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Rush Hour 3

No Rush to See This "Hour"

Rush Hour 3 is an aptly titled bit of disposable celluloid, firmly lodged in cruise control, without momentum or apparent direction. Despite the long-rumored return of Chris Tucker, last seen in 2001’s Rush Hour 2, it is a relatively joyless exercise in which characters who once seemed fresh are thrust into a routine caper, charged with the thankless task of invigorating it with sheer personality.

It’s not much of a stretch, mind you. Even the first Rush Hour, for all its modest but very real charms, was little more than a standard thriller that happened to feature two hungry, rising stars: Tucker, then fresh off star-making turns in Friday and The Fifth Element, and Jackie Chan, whose acrobatic chops and natural comic instincts proved such a revelation (at least to American audiences) in Rumble in the Bronx. Together, their playful chemistry elevated a pedestrian story into an agreeable distraction.

The rest is history, though not the kind that inspires books or, apparently, ambitious screenplays. In Rush Hour 3 the pair turn up in Paris, presumably because producers felt their act had grown stale in Los Angeles and Hong Kong, or because the city bore the promise of a comfortable shoot. It does provide a picturesque backdrop, but then, Paris will never be derided for its shabby scenery.

Joined briefly by the veteran Max von Sydow and exiled director Roman Polanski (on hand as a French detective with a fetish for inflicting pain), Tucker and Chan are fish out of water, guided around the City of Light by a cartoonish cabbie (Yvan Attal) whose anti-Americanism immediately gives way to a newfound adoration for guns and the L.A. Lakers. Before long, they find themselves at odds with members of the dreaded Chinese Triads, who have kidnapped the grown-up (and conveniently beautiful) daughter of a noble ambassador.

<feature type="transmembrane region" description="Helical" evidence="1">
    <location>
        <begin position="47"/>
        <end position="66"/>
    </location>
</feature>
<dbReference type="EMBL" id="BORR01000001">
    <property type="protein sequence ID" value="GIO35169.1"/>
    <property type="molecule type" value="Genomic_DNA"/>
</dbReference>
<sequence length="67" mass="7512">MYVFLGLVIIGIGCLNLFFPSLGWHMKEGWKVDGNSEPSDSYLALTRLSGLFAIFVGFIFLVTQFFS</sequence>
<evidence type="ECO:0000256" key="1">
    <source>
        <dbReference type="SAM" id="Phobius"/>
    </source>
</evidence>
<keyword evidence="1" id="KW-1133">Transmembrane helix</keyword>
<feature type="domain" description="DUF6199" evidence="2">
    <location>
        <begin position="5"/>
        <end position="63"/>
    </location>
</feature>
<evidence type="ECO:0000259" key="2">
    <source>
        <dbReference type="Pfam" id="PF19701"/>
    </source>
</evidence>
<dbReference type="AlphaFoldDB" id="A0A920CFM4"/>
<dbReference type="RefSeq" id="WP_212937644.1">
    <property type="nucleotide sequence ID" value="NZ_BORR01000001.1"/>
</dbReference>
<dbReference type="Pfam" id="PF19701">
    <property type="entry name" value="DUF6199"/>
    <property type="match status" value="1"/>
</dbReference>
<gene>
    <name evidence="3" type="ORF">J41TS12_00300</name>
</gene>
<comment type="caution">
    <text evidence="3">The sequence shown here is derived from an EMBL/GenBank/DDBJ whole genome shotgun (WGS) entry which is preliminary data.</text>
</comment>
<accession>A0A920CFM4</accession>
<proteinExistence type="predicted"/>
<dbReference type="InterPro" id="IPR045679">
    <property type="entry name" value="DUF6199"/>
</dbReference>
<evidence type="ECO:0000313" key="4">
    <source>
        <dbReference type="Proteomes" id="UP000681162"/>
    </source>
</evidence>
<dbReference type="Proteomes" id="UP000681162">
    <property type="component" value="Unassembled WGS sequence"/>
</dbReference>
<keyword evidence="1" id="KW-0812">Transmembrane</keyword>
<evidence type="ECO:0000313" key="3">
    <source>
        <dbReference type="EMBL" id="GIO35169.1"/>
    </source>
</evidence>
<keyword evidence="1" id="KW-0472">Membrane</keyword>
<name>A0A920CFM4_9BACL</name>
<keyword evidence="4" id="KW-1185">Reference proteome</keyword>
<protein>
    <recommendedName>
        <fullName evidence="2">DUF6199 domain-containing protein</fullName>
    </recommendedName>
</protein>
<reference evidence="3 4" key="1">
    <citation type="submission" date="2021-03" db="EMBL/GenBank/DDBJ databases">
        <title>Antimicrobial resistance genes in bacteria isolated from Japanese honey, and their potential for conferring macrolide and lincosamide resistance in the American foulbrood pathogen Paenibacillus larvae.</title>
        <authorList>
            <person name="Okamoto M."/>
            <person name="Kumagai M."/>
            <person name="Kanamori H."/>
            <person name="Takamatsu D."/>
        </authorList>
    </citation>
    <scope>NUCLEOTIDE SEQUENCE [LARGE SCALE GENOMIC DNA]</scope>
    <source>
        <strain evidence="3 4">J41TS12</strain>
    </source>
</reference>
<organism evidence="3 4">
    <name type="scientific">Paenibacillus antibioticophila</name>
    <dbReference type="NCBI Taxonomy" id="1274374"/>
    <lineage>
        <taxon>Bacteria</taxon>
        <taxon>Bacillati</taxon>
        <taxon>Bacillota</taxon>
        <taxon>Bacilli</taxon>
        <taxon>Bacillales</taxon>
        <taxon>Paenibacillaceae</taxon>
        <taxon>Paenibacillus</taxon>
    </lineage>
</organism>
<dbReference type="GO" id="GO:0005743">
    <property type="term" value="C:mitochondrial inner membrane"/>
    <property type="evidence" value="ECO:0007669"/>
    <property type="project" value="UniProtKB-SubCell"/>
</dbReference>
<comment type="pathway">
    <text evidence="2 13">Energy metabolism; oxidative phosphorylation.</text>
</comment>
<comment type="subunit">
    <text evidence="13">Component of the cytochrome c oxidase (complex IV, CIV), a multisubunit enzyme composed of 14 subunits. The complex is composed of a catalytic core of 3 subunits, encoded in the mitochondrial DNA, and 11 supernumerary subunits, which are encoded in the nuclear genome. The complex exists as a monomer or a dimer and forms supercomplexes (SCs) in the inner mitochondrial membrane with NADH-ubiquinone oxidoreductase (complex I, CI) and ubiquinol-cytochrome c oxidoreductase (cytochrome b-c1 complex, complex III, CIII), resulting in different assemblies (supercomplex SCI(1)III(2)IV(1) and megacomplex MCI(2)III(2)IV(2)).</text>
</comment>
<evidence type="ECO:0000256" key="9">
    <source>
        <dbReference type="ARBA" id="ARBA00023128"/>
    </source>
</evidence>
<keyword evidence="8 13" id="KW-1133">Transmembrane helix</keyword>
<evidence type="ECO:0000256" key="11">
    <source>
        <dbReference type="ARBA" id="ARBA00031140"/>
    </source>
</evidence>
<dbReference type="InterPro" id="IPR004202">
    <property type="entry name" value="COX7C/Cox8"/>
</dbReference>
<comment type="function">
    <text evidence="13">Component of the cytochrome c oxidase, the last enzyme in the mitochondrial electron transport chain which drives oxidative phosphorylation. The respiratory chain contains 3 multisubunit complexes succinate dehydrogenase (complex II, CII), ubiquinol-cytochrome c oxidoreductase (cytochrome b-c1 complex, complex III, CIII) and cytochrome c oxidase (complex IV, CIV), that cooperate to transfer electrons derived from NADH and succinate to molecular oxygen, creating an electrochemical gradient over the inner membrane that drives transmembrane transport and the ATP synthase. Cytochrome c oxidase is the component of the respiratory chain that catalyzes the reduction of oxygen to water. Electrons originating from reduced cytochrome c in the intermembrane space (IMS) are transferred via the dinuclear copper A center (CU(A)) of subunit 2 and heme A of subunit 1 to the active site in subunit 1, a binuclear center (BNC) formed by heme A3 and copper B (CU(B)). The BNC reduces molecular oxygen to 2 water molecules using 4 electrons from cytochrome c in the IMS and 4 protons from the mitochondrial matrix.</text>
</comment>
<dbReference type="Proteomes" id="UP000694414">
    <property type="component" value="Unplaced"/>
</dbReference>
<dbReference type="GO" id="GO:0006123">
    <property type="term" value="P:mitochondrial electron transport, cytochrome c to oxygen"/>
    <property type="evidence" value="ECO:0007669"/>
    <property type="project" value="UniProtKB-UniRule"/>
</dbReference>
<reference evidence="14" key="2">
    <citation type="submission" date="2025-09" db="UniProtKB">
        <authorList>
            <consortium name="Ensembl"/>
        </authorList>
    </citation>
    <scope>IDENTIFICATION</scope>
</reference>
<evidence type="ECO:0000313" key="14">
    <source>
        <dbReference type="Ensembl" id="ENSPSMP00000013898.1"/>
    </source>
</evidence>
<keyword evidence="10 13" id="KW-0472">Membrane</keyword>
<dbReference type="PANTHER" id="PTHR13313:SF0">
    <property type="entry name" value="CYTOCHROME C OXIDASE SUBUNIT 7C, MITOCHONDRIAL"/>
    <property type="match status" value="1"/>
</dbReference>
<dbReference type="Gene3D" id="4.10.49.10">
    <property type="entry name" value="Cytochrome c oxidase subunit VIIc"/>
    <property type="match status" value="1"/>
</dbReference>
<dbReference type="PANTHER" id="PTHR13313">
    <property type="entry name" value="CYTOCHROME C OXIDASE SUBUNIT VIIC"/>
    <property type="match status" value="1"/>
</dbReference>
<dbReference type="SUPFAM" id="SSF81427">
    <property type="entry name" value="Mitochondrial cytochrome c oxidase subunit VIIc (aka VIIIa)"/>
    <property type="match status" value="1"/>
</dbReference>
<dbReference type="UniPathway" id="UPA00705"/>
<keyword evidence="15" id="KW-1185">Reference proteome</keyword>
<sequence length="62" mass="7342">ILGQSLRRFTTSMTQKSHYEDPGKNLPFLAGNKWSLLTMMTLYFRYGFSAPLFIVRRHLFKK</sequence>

The details are inconsequential, but the duo saves the day, rescuing Soo Yung (Jinchu Zhang) after a dizzying struggle atop the Eiffel Tower, and scoring another romantic interest (Noémie Lenoir) in the process. Chan, for his part, is ideally suited to this kind of silliness, given his still-fascinating stuntwork and his sunny demeanor, but Rush Hour 3 gives him too little to do. Here, he is more a glorified sidekick, with Tucker putting his famously high-pitched howl at the forefront.

He sings, he dances, and he uncorks punchless zingers with an almost desperate abandon. The performance is classic overkill, the kind Eddie Murphy used to give when directors threw him in front of the camera and waited for him to bring the funny. Like Murphy, Tucker’s energy is admirable and sometimes infectious, but it exists in a vacuum. Rush Hour 3 is a perfunctory affair that leans too heavily on stars who have seen better scripts. Not until the closing credits, flashed against a background of outtakes and bloopers, do Tucker and Chan really come alive.

Rating: 1.5 out of 5 stars